Miss the business? Not so much.
I watched Ed Bradley’s 60 Minutes interview with Bob Dylan again the other day. Bradley asked Dylan about where the songs came from? Dylan responded, “I really don’t know.” Bradley pressed him and Dylan said “They just showed up.” Bradley asked if he could still have songs “just show up.” Dylan said, “Not anymore, I can’t do it.” Bradley asked “if that makes him feel bad or unhappy.” Dylan said, “No, I can’t do it anymore and that’s okay because I can do other things now, much better than I could in the past.”
To me Bob Dylan’s’ answer was perfect. I get it, completely.
A friend from the broadcast business asked me last week, if I missed radio, having spent so much of my life in it? I told him, “no, I don’t miss it.” I had fun, I made money, lost money, had ups and downs, moved too many times, was treated well and treated very badly. I’m not angry, bitter or nostalgic. I can’t do it anymore, better still; I don’t want to do it anymore.
What do I hold dear from all my years in radio? Interesting people and the time I spent with them. The top four are; Sir George Martin, producer of the Beatles, Milt Schmidt, Hockey Hall of Fame member, great player, coach and executive in the NHL, Billy Gibbons of ZZ Top and President William Jefferson Clinton. I’ve met many famous musicians and politicians over the years, but these four, I was privileged to spend quality time with. What did they all have in common? All of them have great warmth, empathy, humor and intelligence. And none of them took themselves too seriously.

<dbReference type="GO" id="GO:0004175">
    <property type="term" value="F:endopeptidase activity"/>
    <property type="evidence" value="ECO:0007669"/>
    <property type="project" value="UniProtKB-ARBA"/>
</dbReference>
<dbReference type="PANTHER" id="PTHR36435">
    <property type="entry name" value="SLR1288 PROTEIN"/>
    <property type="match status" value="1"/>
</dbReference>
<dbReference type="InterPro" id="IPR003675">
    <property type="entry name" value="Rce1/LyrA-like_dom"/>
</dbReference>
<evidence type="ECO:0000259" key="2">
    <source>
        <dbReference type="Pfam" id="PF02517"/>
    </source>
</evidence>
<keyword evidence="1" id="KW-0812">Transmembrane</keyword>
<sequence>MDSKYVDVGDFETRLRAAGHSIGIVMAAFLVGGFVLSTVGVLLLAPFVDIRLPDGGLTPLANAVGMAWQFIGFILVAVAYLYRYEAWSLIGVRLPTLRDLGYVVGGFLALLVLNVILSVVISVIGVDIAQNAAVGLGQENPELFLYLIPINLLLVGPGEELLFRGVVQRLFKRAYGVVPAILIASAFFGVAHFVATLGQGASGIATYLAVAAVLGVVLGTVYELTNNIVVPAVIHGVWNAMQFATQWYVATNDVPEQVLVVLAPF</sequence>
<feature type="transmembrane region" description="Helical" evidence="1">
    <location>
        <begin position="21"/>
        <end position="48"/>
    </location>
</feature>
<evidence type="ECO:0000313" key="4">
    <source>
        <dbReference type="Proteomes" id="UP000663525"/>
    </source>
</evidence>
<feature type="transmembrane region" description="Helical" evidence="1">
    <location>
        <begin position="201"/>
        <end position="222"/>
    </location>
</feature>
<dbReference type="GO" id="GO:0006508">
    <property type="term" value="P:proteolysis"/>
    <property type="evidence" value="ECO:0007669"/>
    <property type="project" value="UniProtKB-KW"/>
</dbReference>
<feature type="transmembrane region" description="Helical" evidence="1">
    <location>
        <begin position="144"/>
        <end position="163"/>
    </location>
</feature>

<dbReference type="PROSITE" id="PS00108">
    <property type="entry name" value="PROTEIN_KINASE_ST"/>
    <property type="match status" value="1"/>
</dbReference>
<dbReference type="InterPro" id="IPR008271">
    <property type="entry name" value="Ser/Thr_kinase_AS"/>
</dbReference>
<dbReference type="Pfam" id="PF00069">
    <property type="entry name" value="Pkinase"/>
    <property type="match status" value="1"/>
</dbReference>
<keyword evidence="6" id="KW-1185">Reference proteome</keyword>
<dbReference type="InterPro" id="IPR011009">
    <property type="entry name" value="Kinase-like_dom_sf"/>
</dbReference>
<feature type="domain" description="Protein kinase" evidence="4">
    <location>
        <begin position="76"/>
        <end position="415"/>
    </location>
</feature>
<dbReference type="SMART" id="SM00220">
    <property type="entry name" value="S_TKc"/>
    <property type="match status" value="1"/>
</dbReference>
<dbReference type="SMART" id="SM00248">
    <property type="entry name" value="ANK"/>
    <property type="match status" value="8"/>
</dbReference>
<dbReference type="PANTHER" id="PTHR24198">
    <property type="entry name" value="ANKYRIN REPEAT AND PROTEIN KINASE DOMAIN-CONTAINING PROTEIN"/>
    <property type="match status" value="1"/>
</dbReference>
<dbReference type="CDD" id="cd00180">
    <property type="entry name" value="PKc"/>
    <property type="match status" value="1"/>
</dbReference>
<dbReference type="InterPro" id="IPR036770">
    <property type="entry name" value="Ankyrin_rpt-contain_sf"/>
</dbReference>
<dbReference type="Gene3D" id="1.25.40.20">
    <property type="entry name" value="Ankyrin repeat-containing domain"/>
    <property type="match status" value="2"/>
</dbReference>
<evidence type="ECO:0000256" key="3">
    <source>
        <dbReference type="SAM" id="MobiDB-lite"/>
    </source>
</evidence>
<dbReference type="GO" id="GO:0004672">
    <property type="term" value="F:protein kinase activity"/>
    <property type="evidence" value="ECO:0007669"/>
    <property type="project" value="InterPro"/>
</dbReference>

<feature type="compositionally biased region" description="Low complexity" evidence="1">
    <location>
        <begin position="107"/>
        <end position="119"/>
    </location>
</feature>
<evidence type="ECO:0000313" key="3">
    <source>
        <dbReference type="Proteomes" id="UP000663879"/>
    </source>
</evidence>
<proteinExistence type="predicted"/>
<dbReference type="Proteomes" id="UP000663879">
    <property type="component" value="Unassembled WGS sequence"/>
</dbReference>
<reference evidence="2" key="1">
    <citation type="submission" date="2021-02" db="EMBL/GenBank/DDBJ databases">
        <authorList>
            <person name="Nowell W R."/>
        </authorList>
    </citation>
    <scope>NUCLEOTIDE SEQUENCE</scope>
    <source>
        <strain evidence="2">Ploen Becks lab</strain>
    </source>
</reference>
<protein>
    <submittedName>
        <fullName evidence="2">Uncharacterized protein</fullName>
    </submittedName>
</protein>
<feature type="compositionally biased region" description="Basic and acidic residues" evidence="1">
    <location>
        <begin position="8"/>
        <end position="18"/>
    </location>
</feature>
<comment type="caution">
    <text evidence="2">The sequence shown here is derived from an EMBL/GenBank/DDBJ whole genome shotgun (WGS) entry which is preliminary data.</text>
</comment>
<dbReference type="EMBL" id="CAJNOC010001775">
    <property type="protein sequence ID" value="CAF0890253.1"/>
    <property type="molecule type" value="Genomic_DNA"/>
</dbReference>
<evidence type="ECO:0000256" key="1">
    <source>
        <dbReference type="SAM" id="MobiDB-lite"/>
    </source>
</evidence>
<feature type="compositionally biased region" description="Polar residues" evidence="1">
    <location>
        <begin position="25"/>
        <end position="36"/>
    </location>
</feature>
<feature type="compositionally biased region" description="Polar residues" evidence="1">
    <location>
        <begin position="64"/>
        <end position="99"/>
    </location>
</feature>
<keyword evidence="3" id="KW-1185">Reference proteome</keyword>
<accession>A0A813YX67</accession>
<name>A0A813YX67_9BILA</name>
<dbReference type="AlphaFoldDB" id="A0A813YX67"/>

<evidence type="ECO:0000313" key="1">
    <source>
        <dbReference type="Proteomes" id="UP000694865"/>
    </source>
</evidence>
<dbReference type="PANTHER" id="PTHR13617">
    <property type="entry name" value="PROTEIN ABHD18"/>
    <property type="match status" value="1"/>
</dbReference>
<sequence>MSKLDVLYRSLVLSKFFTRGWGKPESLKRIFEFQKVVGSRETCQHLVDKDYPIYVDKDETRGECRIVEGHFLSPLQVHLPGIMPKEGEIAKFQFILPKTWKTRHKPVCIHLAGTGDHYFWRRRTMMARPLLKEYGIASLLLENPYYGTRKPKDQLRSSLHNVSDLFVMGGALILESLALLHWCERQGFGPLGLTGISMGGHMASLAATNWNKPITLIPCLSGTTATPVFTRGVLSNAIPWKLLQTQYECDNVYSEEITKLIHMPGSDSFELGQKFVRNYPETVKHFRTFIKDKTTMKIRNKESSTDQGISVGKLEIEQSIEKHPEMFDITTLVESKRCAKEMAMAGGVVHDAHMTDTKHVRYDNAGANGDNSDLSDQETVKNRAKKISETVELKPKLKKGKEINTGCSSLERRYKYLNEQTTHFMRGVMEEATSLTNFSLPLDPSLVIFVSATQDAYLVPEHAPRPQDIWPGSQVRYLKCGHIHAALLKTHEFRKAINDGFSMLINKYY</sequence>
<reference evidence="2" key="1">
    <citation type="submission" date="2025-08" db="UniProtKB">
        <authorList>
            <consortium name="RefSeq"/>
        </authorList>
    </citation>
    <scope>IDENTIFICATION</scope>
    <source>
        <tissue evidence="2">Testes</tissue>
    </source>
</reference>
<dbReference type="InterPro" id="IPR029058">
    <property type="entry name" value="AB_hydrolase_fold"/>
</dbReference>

Some other good ones, Stevie Nicks, Patti LaBelle, John Mellencamp, Senator John Kerry, song writer Hal Ketcham, Don Henley, Lauren Bacall, George Carlin, Steve Martin, Senator Richard Lugar, Senator Ted Kennedy, Morley Safer, the Beach Boys minus Brian Wilson, Andy Rooney, the sainted Ed Bradley. And many more including George Harrison, Lily Thomlin, the real Joan Rivers, the guys from Boston, the Cars and Jimmy Bowen. Any of them remember me? Probably not, but the first four would.
The dick or all dicks was Neil Sedaka, an insufferable egotist, a truly miserable human being.
Remind me sometime to tell you about the chance meeting in Memphis with ZZ Top and hitting every blues club in town with Billy. It was a time!